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Sleep slow-wave homeostasis and cognitive functioning in children with electrical status epilepticus in sleep


van den Munckhof, Bart; Gefferie, Silvano R; van Noort, Suus A M; van Teeseling, Heleen C; Schijvens, Mischa P; Smit, William; Teunissen, Nico W; Plate, Joost D J; Huiskamp, Geert Jan M; Leijten, Frans S S; Braun, Kees P J; Jansen, Floor E; Bölsterli, Bigna K (2020). Sleep slow-wave homeostasis and cognitive functioning in children with electrical status epilepticus in sleep. Sleep, 43(11):zsaa088.

Abstract

Study objectives: Encephalopathy with electrical status epilepticus in sleep (ESES) is characterized by non-rapid eye movement (non-REM)-sleep-induced epileptiform activity and acquired cognitive deficits. The synaptic homeostasis hypothesis describes the process of daytime synaptic potentiation balanced by synaptic downscaling in non-REM-sleep and is considered crucial to retain an efficient cortical network. We aimed to study the overnight decline of slow waves, an indirect marker of synaptic downscaling, in patients with ESES and explore whether altered downscaling relates to neurodevelopmental and behavioral problems.
Methods: Retrospective study of patients with ESES with at least one whole-night electroencephalogram (EEG) and neuropsychological assessment (NPA) within 4 months. Slow waves in the first and last hour of non-REM-sleep were analyzed. Differences in slow-wave slope (SWS) and overnight slope course between the epileptic focus and non-focus electrodes and relations to neurodevelopment and behavior were analyzed.
Results: A total of 29 patients with 44 EEG ~ NPA combinations were included. Mean SWS decreased from 357 to 327 µV/s (-8%, p < 0.001) across the night and the overnight decrease was less pronounced in epileptic focus than in non-focus electrodes (-5.6% vs. -8.7%, p = 0.003). We found no relation between SWS and neurodevelopmental test results in cross-sectional and longitudinal analyses. Patients with behavioral problems showed less SWS decline than patients without and the difference was most striking in the epileptic focus (-0.9% vs. -8.8%, p = 0.006).
Conclusions: Slow-wave homeostasis-a marker of synaptic homeostasis-is disturbed by epileptiform activity in ESES. Behavioral problems, but not neurodevelopmental test results, were related to severity of this disturbance.

Abstract

Study objectives: Encephalopathy with electrical status epilepticus in sleep (ESES) is characterized by non-rapid eye movement (non-REM)-sleep-induced epileptiform activity and acquired cognitive deficits. The synaptic homeostasis hypothesis describes the process of daytime synaptic potentiation balanced by synaptic downscaling in non-REM-sleep and is considered crucial to retain an efficient cortical network. We aimed to study the overnight decline of slow waves, an indirect marker of synaptic downscaling, in patients with ESES and explore whether altered downscaling relates to neurodevelopmental and behavioral problems.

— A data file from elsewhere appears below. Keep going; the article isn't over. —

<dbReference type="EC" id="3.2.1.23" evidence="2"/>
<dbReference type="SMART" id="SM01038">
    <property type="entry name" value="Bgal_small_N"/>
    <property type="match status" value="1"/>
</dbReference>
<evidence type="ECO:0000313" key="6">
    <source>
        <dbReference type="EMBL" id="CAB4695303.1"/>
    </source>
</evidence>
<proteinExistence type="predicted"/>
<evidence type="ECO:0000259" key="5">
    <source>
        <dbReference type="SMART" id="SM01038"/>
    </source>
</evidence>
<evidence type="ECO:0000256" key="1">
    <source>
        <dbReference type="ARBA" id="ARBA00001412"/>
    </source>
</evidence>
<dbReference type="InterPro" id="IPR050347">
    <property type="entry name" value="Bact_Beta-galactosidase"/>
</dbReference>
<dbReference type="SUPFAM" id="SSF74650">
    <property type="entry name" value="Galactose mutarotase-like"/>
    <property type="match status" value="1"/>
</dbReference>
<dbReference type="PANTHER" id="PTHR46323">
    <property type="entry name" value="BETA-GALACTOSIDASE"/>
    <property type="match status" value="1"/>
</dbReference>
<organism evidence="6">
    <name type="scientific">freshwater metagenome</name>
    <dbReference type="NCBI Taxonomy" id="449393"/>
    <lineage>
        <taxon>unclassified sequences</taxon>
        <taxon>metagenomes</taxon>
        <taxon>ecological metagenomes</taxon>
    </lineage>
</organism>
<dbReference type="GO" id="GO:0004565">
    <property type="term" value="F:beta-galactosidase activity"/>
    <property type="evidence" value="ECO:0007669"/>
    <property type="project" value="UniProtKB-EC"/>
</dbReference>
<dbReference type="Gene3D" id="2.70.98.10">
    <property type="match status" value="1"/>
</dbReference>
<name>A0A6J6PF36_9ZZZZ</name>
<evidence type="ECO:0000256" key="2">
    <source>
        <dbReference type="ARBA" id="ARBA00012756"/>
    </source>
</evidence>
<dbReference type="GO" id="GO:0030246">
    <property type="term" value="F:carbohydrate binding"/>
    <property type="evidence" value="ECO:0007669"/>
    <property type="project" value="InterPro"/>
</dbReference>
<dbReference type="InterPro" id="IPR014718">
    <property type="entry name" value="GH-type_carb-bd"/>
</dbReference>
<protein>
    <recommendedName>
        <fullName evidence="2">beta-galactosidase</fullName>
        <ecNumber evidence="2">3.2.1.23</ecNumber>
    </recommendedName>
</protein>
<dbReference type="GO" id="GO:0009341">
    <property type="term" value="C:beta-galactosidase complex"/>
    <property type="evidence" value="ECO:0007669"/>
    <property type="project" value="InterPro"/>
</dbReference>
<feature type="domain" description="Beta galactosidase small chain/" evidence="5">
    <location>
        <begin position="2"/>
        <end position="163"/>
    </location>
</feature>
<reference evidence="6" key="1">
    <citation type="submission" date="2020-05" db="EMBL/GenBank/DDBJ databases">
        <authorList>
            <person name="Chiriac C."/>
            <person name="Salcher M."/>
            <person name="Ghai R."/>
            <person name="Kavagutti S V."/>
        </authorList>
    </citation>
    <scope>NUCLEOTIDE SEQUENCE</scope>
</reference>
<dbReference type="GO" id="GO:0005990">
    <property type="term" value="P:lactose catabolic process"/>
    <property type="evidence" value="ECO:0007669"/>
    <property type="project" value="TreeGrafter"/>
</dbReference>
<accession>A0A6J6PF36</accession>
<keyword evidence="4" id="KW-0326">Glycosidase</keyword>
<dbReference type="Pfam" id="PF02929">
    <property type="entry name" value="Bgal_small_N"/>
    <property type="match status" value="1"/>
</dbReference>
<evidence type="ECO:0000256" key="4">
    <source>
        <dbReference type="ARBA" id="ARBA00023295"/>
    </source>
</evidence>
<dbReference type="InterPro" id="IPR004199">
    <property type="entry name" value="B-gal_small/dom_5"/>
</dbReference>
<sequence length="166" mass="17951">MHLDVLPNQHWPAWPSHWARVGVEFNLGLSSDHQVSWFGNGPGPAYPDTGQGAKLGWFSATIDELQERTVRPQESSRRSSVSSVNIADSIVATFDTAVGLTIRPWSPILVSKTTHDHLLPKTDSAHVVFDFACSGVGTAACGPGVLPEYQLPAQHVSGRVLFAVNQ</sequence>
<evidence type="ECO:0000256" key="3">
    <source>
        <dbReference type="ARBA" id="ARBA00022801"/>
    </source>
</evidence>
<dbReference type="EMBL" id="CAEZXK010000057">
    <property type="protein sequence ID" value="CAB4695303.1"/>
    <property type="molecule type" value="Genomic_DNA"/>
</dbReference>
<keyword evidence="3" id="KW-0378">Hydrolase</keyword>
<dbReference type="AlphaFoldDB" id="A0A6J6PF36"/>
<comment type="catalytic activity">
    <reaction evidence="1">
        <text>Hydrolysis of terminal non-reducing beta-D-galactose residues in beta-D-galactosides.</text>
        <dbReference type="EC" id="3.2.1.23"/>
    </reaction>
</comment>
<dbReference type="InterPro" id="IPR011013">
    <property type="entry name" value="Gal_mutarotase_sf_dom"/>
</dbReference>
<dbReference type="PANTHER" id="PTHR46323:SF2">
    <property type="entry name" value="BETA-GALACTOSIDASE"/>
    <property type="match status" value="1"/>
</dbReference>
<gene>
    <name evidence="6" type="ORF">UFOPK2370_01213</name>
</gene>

Methods: Retrospective study of patients with ESES with at least one whole-night electroencephalogram (EEG) and neuropsychological assessment (NPA) within 4 months. Slow waves in the first and last hour of non-REM-sleep were analyzed. Differences in slow-wave slope (SWS) and overnight slope course between the epileptic focus and non-focus electrodes and relations to neurodevelopment and behavior were analyzed.
Results: A total of 29 patients with 44 EEG ~ NPA combinations were included. Mean SWS decreased from 357 to 327 µV/s (-8%, p < 0.001) across the night and the overnight decrease was less pronounced in epileptic focus than in non-focus electrodes (-5.6% vs. -8.7%, p = 0.003). We found no relation between SWS and neurodevelopmental test results in cross-sectional and longitudinal analyses. Patients with behavioral problems showed less SWS decline than patients without and the difference was most striking in the epileptic focus (-0.9% vs. -8.8%, p = 0.006).
Conclusions: Slow-wave homeostasis-a marker of synaptic homeostasis-is disturbed by epileptiform activity in ESES. Behavioral problems, but not neurodevelopmental test results, were related to severity of this disturbance.

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Additional indexing

Item Type:Journal Article, refereed, original work
Communities & Collections:04 Faculty of Medicine > University Children's Hospital Zurich > Medical Clinic
Dewey Decimal Classification:610 Medicine & health
Scopus Subject Areas:Health Sciences > Neurology (clinical)
Health Sciences > Physiology (medical)
Uncontrolled Keywords:Physiology (medical), Clinical Neurology, CSWS; ESES; cognition; sleep; slow waves; synaptic downscaling.
Language:English
Date:12 November 2020
Deposited On:18 Dec 2020 15:23
Last Modified:19 Dec 2020 21:02
Publisher:American Academy of Sleep Medicine
ISSN:0161-8105
OA Status:Hybrid
Free access at:Publisher DOI. An embargo period may apply.
Publisher DOI:https://doi.org/10.1093/sleep/zsaa088
PubMed ID:32374855

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